Gary Pryke, Drew & Napier, Singapore
29 January 2013 | By Yun Kriegler
Name: Gary Pryke
Position: Director and head of corporate and finance, Drew & Napier
What was your first-ever job?
Furniture mover. Or rather mover of just about anything when I worked for a small contractor most of whose jobs came from government departments. It gave us an interesting fly-on-the-wall view of how government departments work (or don’t work) as we moved things around in them.
Where did you study?
King Edward VII High School, Johannesburg, 1968 to 1973
University of the Witwatersrand, Johannesburg, 1975 to 1978
University of South Africa, 1979 to 1982
Reading University, 1979 to 1982
College of Law, Guildford, 1983
I did my BA at Wits and started my LLB there (the LLB in South Africa is, or at least was then, post-grad) but then decided to study in the UK at Reading University. I continued the South African LLB through correspondence with UNISA which is why the Reading and UNISA dates are concurrent.
Where did you train?
I did articles (traineeship) in the UK and then had to do pupillage again in Singapore to qualify here although the period of pupillage was abridged slightly.
Have you lived or worked outside your home jurisdiction? What did you learn from it?
I have lived in South Africa, the UK and Singapore so what was home has been different at different times. But one notable experience was when as a young lawyer with Drew I had the opportunity to do a stint of a few months with a magic circle firm in London. Of course there was much to learn from a much larger international firm that was at the cutting edge in many areas. But as well as learning things that were done differently it was also instructive and confidence building to see how many things were the same – the same issues and challenges which had to be tackled in much the same way as we tackled them in Singapore.
When did you become partner?
In 1993 (as a full partner).
What deal/case in your career stands out the most and why?
One of the first, and one of the few, hostile takeovers in Singapore. Hostile takeovers were then even more rare in Singapore than they are now. Our client, the target, faced a hostile bidder much bigger than itself. We worked with an investment bank which although it later became very large and well-known, was then small and had only a handful of people in Singapore. So the team was small and had to come up with creative ideas with little or no precedent. This made it challenging but all the more satisfying when we succeeded in fending off the hostile bid.
What have been your recent deals?
At the moment we are acting for the offeror in the Overseas Union Enterprise led bid for Fraser & Neave. This is one of the largest bids in Singapore and probably in South East Asia in recent years. It is a competitive bid made in competition with the bid by TCC Assets Limited.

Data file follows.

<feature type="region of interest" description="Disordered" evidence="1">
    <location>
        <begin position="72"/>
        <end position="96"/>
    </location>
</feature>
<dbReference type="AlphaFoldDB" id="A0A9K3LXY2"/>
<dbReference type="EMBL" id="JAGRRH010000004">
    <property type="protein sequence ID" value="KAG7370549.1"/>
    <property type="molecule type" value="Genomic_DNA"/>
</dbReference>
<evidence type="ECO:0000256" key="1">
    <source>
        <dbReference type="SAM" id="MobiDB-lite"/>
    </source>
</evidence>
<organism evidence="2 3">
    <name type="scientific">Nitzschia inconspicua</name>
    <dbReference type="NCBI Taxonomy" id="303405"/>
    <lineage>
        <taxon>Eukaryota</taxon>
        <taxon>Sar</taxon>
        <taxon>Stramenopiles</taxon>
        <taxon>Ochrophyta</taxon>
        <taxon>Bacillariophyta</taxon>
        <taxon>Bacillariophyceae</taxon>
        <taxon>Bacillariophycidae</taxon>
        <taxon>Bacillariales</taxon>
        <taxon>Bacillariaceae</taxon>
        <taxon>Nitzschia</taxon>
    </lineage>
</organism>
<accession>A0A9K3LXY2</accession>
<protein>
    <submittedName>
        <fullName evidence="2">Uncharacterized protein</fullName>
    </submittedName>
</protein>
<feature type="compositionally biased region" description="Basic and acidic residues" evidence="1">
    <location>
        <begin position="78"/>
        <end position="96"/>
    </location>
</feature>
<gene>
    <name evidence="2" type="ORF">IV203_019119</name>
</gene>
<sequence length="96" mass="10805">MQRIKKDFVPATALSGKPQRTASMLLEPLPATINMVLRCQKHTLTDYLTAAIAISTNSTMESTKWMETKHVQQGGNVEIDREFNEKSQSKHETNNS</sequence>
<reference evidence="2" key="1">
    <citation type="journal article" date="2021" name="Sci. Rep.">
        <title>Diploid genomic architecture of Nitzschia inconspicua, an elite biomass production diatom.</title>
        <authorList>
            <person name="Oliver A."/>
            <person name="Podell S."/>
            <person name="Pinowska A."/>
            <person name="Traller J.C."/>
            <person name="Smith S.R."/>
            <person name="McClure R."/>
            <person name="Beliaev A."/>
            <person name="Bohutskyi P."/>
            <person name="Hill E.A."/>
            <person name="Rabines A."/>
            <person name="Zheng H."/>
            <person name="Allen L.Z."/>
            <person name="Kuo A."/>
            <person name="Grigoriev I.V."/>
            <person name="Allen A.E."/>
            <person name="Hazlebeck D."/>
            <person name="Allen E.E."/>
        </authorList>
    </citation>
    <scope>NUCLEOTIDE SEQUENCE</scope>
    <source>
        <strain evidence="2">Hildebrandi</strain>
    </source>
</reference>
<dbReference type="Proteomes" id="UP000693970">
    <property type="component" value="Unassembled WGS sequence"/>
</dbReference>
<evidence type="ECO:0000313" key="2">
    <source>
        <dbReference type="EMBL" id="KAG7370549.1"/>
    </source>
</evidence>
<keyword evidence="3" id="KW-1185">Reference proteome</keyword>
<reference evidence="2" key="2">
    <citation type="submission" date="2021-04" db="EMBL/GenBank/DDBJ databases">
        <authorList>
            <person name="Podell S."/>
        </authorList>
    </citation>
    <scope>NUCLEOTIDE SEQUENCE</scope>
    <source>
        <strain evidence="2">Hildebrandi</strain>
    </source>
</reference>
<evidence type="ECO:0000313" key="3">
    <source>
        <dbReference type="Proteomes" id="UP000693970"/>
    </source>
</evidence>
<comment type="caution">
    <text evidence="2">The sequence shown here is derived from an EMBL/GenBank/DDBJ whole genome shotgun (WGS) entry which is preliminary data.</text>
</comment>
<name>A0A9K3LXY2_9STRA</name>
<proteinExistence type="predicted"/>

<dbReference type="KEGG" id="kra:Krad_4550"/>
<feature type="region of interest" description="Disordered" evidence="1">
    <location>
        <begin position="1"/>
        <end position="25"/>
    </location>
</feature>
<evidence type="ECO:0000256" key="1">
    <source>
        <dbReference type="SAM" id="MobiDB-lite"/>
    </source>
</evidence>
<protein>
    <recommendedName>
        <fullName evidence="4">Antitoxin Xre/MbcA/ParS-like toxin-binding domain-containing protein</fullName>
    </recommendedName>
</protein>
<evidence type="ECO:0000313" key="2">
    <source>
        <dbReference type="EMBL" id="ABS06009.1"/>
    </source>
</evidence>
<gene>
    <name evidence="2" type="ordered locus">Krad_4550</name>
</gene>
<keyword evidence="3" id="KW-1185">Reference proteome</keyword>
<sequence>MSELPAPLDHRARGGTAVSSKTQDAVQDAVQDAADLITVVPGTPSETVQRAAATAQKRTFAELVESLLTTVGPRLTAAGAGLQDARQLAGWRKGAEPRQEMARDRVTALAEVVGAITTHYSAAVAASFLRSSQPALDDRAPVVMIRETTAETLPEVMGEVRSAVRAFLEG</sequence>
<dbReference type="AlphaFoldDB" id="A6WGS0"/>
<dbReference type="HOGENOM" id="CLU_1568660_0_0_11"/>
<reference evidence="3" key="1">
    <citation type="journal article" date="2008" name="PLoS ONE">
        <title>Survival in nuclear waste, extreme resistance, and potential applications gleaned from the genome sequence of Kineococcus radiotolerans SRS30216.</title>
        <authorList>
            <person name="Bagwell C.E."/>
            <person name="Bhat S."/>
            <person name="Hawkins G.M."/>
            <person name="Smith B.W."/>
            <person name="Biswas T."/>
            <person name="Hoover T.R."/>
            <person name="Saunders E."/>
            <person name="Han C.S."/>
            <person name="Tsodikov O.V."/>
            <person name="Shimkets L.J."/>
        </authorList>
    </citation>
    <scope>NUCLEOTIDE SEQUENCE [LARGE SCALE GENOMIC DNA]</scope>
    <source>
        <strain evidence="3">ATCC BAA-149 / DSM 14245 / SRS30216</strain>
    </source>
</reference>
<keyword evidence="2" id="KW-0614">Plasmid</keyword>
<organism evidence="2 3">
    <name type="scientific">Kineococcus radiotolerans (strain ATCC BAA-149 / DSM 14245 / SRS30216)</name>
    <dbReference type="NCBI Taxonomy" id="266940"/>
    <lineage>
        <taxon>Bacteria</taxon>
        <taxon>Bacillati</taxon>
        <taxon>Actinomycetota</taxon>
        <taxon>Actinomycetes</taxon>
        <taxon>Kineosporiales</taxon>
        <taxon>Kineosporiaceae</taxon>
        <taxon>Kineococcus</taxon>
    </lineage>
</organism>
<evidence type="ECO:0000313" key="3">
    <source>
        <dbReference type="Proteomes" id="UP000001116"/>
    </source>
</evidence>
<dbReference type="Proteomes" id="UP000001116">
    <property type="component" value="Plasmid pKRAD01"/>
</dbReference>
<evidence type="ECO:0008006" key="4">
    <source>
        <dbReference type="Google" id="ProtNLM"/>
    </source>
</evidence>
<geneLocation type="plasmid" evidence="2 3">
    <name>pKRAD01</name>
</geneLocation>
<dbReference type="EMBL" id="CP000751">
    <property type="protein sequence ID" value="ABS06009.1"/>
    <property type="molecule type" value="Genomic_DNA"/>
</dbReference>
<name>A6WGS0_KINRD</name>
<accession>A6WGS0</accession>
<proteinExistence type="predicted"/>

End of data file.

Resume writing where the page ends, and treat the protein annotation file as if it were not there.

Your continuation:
What is the biggest challenge facing your market at the moment?
There are a number of challenges stemming from a number of sources. The Singapore market is not isolated from the world-wide slow-down in business activity. At the same time there have been a number of large mergers between international law firms and local firms in many jurisdictions. Singapore has continued the opening of the legal market to foreign firms. The announcement of the second round of QLFP licences is expected shortly. Singapore firms will need to be agile and alert to navigate these sea changes.
What has been the most significant development in your sector in recent years?
One has been the trend towards doing things in a similar way both within jurisdictions and across jurisdictions. This can have the effect of accumulating complexity in a snowball fashion but generally it has led to greater efficiency and clearer focus on the important issues. For example the use of market standard documentation, such as LMA forms, as a starting point.
If you hadn’t been a lawyer, what would you have been?
When I left school I had three careers in mind, and in this order:
I concluded that the first was impractical (probably wrongly as my close friend did become a diver and then a yacht captain and has done very well for himself) and my father persuaded me against the second.
Which country do you travel to most frequently and which country do you like the best?
Other than in South East Asia, I travel mainly to South Africa and the UK. London is my favourite city.
What is your favourite book?
That is a difficult question because I read a lot and eclectically. One of my favourite authors is George Eliot and my favourite of her books is Romola.
What is your favourite restaurant?
Another difficult question and a dangerous one. As in reading, my tastes are eclectic but I enjoy Italian food and one of my favourite Italian restaurants in Singapore is Gattopardo.